The number of doctors prescribing millions of dollars of medications in Medicare’s drug program is increasing, according to federal data published by ProPublica this week.
The data show that expensive hepatitis C treatments and rising drug prices overall have been a major reason for the rising annual spends by doctors through the Medicare program.
The number of healthcare providers who topped $5 million in prescriptions increased from 41 in 2011 to 514 in 2015. The number of prescribers who exceeded $10 million in drug prescriptions jumped from two to 70 over the same period.
Medicare’s drug program covers more than 41 million seniors and disabled people. In 2015 it accounted for $137.4 billion in drug spending, up from $121.5 billion a year earlier. “The trends in this space are troubling and don’t show any signs of abating,” said Tim Gronniger, deputy chief of staff at the Centers for Medicare and Medicaid Services, the federal agency that runs Medicare. “It’s going to be a pressure point for patients and the program for the foreseeable future.”
Most of the doctors on the highest-spending list prescribed Harvoni or Sovaldi, new drugs that cure hepatitis C. Other providers prescribed expensive drugs to treat cancer, multiple sclerosis and rheumatoid arthritis.
Morgan Stanley Execs Make Millions Post-Election
It’s still unclear exactly how much Donald Trump’s presidential election win will cost the U.S., but executives from Morgan Stanley have walked away from the result about $10.5 million richer.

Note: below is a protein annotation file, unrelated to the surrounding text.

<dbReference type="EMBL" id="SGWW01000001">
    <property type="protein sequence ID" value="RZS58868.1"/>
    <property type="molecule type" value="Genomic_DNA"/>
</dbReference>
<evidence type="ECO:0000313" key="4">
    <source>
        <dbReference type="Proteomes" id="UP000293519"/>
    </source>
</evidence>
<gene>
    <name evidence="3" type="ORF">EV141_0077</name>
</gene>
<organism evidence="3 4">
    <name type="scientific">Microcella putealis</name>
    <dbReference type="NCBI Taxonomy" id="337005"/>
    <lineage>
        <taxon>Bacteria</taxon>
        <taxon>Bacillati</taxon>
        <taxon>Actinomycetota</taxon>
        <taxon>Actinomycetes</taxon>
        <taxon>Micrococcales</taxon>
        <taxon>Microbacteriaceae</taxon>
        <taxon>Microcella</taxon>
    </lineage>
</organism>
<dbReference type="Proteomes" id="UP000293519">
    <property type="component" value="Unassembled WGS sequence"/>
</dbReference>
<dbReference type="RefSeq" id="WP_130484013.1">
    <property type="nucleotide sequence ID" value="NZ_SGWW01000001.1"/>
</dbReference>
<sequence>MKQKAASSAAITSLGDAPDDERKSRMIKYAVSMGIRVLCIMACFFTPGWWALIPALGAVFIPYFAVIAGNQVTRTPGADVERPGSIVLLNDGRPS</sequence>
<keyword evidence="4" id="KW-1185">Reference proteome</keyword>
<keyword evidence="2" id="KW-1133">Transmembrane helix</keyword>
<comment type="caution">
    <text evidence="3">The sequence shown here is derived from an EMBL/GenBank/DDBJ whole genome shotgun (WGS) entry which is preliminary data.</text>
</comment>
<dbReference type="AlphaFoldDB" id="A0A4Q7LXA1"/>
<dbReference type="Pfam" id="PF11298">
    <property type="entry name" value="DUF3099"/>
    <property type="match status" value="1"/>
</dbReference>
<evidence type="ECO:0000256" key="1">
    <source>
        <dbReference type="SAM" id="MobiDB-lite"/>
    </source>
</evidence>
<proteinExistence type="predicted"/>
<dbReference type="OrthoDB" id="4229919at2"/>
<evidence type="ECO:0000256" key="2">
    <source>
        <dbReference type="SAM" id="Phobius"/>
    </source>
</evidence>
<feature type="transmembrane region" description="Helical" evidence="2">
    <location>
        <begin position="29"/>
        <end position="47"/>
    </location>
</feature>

Senior executives at the bank earned the figure collectively over the past week by exercising options and selling shares after the rally in bank stocks following the election.
The executives made the money after shares of Morgan Stanley, which have traded as low as $22 over the last 12 months, reached $39.35 on Monday – becoming one of the best performing U.S. banks this year.
Analysts are still saying shares in U.S. banks are underpriced and could rise as Trump’s stance on banking regulations becomes clear. The President-elect has described the Dodd-Frank act as a “very negative force,” and any repealing of regulations would send banking shares higher.
Colm Kelleher, Morgan Stanley’s president, made $3.3 million, and Dan Simkowitz, the head of investment management made $2.3 million.
This Week’s Top Headlines
Obama meets Merkel in Berlin to discuss TTIP and Russia in wake of Trump win – Philip Oltermann, The Guardian
U.S. Attorney Charges Two Valeant, Philidor Executives, Alleging ‘Fraud and Kickback Scheme’ – Anne Steele, Wall Street Journal
Walmart sees sales rise, profits fall as it heads into holiday shopping season – Sarah Halzack, The Washington Post
Jobless Claims in U.S. Decline to Lowest Level in Four Decades – Patricia Laya, Bloomberg
JPMorgan CEO Dimon still part of Trump Treasury talk – David Henry, Steve Holland, Reuters
Mortgage rates spike to near yearly highs following Trump victory – Kathy Orton, Washington Post
Donald Trump: Emerging markets braced for economic effects – Robert Plummer, BBC
Elon Musk wants to cover the world with internet from space – Samuel Gibbs, The Guardian